Perhaps because I’m far from home (and also from my home institution’s library), I’m moved to dwell on the precarity and preservation of Keats’s relationship with his sister. I sought out Keats’s 14 February letter in the holdings of the Yokohama National University Library, which, luckily for me, is rich in Keats letter collections. On its shelves can be found Lord Houghton’s The Life and Letters of Keats, Maurice Buxton Forman’s The Letters of John Keats, and Hyder E. Rollins’s The Letters of John Keats. Curious as to whether Keats’s letter to his sister had been translated into Japanese, I looked into Japanese compilations of Keats’s letters without finding the 14 February letter. It was likely deemed too inconsequential to merit inclusion in selective collections.
An obsolete check-out card in the Hyder Rollins edition suggested light usage of that collection, but I discovered, tipped into the first volume, a slip of paper left by a past reader.
The slip records the page number for Keats’s famous “negative capability” letter, but it is placed between pages on which a letter to Fanny Keats ends and a letter to Richard Woodhouse begins. In the letter to Richard Woodhouse, Keats sets forth his description of the “camelion Poet,” who “has no self.” The reader who left her book slip behind was almost certainly toggling back and forth between Keats’s two most famous accounts of poetic identity, rather than forging a link between negative capability and Keats’ letter to Fanny, which tells her how to evade her guardian’s constraints. There’s always a chance, however, that some future reader of Keats’s letters will forge such a connection, that a seemingly minor letter will come to assume greater importance, and that Fanny, the literary archivist, will seem especially prescient.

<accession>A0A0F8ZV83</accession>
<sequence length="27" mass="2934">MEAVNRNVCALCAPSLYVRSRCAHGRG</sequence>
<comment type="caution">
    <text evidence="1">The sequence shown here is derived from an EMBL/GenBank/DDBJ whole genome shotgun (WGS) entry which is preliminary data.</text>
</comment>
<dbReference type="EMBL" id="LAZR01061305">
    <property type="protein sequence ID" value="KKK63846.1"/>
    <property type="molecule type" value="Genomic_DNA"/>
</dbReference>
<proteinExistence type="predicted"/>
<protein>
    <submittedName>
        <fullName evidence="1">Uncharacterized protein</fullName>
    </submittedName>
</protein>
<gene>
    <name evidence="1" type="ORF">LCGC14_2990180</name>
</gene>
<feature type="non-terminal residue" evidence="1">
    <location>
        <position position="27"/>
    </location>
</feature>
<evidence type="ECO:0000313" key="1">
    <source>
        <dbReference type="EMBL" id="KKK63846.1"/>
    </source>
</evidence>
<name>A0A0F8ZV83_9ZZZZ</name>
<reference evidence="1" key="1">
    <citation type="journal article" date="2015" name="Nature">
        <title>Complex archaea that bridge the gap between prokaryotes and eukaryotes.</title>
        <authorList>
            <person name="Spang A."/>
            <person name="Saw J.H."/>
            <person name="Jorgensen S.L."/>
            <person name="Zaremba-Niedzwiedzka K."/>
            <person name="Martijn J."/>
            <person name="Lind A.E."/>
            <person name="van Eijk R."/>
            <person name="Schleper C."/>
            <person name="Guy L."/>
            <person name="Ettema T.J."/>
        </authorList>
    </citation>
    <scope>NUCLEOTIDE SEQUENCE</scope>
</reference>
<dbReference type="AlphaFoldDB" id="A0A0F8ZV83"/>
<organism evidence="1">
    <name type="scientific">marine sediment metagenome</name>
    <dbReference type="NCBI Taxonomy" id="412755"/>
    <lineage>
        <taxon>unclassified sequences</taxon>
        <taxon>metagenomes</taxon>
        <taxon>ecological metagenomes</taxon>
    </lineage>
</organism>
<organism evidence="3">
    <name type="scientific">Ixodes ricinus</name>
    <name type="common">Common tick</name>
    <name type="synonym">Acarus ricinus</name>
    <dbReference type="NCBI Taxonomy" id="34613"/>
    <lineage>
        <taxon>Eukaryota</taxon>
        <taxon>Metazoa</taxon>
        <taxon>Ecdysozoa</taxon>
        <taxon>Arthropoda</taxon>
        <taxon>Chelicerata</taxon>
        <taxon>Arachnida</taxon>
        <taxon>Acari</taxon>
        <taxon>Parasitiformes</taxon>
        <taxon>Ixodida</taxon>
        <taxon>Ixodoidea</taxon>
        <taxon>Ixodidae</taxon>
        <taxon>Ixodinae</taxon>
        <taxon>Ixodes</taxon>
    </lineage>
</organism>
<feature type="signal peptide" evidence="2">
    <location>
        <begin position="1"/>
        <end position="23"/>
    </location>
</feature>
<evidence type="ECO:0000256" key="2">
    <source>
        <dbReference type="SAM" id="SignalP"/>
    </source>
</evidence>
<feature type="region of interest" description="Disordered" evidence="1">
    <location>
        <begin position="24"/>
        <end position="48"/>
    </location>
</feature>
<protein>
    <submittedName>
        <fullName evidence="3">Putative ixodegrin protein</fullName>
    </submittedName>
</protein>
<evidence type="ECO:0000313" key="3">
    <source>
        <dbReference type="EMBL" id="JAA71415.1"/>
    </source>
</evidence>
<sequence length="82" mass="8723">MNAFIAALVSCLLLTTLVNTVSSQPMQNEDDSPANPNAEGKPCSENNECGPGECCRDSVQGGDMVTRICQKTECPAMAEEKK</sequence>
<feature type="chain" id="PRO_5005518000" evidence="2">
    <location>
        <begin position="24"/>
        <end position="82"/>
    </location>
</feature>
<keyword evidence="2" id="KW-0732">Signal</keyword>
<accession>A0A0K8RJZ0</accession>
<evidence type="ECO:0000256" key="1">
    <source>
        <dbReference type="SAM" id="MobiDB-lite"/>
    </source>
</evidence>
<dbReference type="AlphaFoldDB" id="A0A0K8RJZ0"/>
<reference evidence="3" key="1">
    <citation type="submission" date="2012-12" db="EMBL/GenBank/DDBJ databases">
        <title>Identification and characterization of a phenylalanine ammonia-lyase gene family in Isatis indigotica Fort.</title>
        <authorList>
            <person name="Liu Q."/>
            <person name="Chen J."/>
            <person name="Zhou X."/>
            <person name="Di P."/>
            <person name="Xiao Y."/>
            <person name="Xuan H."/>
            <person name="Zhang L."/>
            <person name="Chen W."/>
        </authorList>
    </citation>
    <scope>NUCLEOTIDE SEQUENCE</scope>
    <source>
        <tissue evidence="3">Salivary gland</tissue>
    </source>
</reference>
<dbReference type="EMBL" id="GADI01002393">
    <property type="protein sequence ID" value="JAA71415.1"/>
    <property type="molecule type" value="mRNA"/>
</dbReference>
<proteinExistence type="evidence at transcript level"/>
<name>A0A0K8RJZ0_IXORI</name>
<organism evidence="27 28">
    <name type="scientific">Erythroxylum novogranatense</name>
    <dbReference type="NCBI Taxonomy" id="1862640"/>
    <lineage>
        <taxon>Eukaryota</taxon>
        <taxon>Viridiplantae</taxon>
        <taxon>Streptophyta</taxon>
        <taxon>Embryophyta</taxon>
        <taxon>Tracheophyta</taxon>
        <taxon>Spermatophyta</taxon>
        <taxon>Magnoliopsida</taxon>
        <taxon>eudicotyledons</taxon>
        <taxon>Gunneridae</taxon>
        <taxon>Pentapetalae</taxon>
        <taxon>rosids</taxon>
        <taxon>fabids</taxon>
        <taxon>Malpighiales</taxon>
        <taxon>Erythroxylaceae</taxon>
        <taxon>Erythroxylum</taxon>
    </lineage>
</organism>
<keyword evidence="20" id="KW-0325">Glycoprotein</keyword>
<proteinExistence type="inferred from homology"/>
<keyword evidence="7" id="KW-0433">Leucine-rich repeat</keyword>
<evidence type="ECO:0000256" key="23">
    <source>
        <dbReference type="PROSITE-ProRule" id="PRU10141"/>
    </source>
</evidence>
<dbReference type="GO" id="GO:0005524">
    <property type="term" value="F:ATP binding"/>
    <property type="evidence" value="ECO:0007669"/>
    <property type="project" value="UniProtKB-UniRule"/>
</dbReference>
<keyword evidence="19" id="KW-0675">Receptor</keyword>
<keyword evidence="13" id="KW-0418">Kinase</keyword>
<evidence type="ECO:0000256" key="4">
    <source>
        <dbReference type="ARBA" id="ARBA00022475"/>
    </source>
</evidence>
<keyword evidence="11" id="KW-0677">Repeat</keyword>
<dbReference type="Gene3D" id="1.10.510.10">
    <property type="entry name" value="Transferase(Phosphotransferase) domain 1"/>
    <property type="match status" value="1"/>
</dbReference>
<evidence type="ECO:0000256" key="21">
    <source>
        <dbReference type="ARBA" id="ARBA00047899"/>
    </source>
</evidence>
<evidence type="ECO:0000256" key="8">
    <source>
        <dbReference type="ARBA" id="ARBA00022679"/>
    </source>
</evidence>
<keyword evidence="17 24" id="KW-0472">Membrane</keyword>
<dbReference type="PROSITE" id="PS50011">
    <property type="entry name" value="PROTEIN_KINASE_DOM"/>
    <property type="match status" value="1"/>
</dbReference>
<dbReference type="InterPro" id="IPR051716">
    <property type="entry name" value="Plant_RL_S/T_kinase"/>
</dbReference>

“The Sun appears half inclined to shine,” Keats wrote to Fanny on a not- particularly-remarkable day in mid-February of 1820. “[I]f he obliges us I shall take a turn in the garden this morning.” For Fanny, unlike for Keats scholars and enthusiasts, Keats’s weather forecast was as valuable as his more ambitious prognostications. The small letter she preserved from 14 February 1820 allows us to see Keats the convalescent more vividly than Keats the poet, to imagine Keats strolling around his garden on a morning that promised better weather.
Judith Pascoe is the George Mills Harper Professor of English at Florida State University. She has published Romantic Theatricality: Gender, Poetry, and Spectatorship (Cornell, 1997), The Hummingbird Cabinet: A Rare and Curious History of Romantic Collectors (Cornell, 2006), and The Sarah Siddons Audio Files: Romanticism and the Lost Voice (U of Michigan, 2011). She has also published essays in Public Books, The American Scholar, and the Hudson Review. Pascoe’s most recent book, On the Bullet Train with Emily Brontë: “Wuthering Heights” in Japan (U of Michigan, 2017), which was completed with the support of a Guggenheim fellowship, explores how and why Brontë’s novel has been embraced by Japanese readers and writers.
Bates, W. Jackson. John Keats. Harvard University Press, 1963.
Blunden, Edmund. “Keats’s Letters, 1931; Marginalia,” Reprinted Papers Partly Concerning English Romantic Poets. Tokyo, Kenkyusha, 1950. 209-266.
Everest, Kelvin. “John Keats.” Oxford Dictionary of National Biography. Online edition.
Forman, Maurice Buxton. The Letters of John Keats, 4th ed. Oxford University Press, 1952.
Gittings, Robert. John Keats. Penguin, 1968.
Locker-Lampson, Frederick. My Confidences: An Autobiographical Sketch Addressed to My Descendants. New York, Charles Scribner’s Sons, 1896.
Okada, Akiko. Keats and English Romanticism in Japan. Peter Lang, 2006.
Rollins, Hyder Edward. The Letters of John Keats, 1814-1821. 2 vols. Cambridge University Press, 1958.